“You don’t get to experience anything if you’re only there for 48 hours”

The term ‘stopover’ is one used frequently by travel nerds, though it may sound foreign to others. A stopover is a generally classified as a 24+ hour stop along the way to your destination. It could be a long layover and some may call it a stopover. Whatever you call it, we utilize them ALL the time.

Three of our last four trips to Europe had a stopover in New York City. It worked out better for flight availability to book it that way, plus who can complain about spending a day or two in New York City?

This is what I tell folks who believe 24 hours in a huge city is pointless. To me, 24 hours in NYC is better than 0 hours in NYC. Again, I love taking off and landing, I love riding the subway, I love getting a new boarding pass and seat assignments, and of course I love spending the day in NYC. That may sound like a lot of work to you, and if so, you may not want to stop in NYC for just a day or two.


“Yes, but we can go back whenever we want”

This is another tough one for some ‘non-frequent flyers’ to understand, and rightfully so. Many travelers take their “once in a lifetime” trips to Paris, London, or even Tokyo. If you are paying cash for your travels and you have to save-up for a bit, I totally understand why you’d want to stay at your destination as long as possible. You may not know when you will be able to return, so make the absolute best of it. I certainly can’t argue that logic, it just doesn’t apply to our specific circumstance.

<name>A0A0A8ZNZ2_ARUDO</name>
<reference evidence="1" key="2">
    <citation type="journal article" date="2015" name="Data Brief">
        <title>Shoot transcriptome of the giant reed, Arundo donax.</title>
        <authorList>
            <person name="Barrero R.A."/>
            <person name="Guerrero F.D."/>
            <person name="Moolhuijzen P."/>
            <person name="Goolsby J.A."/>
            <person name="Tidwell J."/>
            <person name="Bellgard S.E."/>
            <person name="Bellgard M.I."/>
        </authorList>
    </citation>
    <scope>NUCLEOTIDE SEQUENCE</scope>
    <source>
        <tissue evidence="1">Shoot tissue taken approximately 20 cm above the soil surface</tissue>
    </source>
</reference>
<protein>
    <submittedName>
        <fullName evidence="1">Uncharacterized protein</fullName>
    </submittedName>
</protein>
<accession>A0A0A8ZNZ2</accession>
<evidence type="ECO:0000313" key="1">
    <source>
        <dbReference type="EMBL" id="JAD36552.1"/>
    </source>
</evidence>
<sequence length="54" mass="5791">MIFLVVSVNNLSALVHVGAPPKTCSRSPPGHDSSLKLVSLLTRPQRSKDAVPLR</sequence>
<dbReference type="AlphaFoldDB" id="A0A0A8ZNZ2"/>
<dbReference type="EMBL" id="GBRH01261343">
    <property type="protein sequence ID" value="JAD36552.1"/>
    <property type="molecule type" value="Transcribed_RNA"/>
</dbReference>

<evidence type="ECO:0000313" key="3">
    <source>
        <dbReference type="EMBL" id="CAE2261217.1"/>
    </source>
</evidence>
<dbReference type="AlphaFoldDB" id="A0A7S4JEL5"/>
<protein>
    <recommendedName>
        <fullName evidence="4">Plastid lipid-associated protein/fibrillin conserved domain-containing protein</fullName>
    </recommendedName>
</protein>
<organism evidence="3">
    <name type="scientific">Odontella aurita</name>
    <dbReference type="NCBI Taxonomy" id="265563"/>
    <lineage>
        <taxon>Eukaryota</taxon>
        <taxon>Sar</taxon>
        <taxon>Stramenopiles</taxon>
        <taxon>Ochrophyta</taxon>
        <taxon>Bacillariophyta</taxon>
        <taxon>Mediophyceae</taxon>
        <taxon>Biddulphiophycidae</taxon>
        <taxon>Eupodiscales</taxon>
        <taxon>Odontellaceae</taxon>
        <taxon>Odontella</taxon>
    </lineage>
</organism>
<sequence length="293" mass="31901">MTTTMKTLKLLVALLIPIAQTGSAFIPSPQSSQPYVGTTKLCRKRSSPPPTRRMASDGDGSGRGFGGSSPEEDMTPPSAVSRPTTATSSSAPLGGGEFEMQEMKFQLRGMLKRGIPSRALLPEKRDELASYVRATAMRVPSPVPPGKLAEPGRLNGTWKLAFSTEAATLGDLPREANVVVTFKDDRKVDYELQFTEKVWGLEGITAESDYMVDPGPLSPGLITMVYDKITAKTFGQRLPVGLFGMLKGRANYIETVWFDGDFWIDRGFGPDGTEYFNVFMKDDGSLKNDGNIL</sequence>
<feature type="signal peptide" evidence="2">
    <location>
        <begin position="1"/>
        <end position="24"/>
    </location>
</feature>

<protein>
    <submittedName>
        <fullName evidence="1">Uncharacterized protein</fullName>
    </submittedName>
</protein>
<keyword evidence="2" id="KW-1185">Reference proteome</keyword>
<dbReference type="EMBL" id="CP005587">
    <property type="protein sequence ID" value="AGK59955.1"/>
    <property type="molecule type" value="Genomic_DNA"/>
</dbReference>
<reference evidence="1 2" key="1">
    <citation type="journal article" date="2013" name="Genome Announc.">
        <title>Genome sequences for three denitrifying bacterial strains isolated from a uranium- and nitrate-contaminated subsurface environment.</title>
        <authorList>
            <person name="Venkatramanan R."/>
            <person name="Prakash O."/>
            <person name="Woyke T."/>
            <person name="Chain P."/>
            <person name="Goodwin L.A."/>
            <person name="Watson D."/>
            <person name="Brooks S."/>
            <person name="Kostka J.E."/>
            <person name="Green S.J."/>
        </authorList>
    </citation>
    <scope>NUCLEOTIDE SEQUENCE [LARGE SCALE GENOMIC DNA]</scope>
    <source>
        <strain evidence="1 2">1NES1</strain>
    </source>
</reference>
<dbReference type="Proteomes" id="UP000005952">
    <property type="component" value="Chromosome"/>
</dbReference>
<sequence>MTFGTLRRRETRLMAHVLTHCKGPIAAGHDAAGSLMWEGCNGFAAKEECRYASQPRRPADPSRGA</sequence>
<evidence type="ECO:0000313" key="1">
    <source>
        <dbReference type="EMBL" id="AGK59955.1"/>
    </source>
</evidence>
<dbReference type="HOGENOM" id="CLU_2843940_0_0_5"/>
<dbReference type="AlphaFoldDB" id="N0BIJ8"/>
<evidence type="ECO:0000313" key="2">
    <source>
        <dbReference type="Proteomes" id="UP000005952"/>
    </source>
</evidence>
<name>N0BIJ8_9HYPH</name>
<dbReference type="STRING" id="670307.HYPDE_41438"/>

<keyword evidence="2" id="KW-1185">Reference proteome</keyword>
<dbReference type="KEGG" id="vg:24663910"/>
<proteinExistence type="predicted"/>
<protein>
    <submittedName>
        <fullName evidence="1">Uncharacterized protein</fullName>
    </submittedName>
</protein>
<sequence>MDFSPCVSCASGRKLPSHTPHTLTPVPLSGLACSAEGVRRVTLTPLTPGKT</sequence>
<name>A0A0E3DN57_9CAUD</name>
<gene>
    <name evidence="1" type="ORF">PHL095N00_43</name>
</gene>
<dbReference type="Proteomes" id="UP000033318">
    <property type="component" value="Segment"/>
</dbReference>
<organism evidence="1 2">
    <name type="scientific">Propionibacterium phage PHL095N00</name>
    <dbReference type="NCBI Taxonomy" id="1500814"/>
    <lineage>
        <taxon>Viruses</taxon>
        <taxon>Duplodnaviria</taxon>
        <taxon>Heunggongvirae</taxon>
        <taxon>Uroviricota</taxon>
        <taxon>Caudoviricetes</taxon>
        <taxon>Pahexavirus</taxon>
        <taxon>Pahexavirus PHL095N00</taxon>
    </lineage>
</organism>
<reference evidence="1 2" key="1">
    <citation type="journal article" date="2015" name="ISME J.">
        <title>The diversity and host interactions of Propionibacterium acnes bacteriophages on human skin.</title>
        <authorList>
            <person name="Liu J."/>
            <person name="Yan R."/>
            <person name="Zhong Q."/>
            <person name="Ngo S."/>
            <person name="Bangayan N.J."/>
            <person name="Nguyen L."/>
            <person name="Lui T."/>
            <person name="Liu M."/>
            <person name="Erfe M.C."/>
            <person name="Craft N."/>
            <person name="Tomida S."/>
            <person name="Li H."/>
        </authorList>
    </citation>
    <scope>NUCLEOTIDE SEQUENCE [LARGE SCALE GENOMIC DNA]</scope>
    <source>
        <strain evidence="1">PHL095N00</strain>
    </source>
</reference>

I don’t blame anyone for being perplexed at us going to Europe for just 4 nights. Let me try to make sense of it, if that is possible (hehe).

We have enough points to fly back to any city whenever we’d like, so leaving after being there just a few days doesn’t make me feel like I am missing out on anything. I like leaving a city with some meat on the bone, it makes me want to go back and still leaves some unknowns. And remember, I love to fly in case you’ve missed that part, boarding a 787 or A330 is one of my trip highlights.

The fact is, points NEED to get spent, they are literally collecting dust if you aren’t traveling, so we put ours to good use.

We both work M-F jobs, we love every aspect of traveling, and can do so for next-to-free. Being that we haven’t been on the job for 40 years (or alive) with 8 weeks of earned vacation, we have to make do with what we can. So we chop things up into shorter more frequent trips.

“I want in”

You can get in on the action, and the action is fun. Imagine being able to travel for Pesos on the Euro, you’d likely want to start traveling more often.

Here are the three main ways to start earning big points for free travel;

  1. Credit card sign-up bonuses
  2. Reselling goods on eBay or Amazon
  3. Reselling gift cards

If you can start with one of these earning methods, that will get you on your way to free trips. If you can begin to incorporate all three, you won’t be able to spend all your points. (and you might begin to look for excuses to travel like we do)


The Southwest Companion Pass is an amazing perk that allows someone to fly free with you on any Southwest flight. Reselling on eBay or reselling gift cards allows you to spend and earn credit card points while re-selling those goods/gift cards for a small profit.


Remember, there is no right or wrong way to travel. If you are expanding your horizons and enjoying yourself and your companions, that is all that matters. Whether you travel to unwind or see the world, keep earning and keep burning!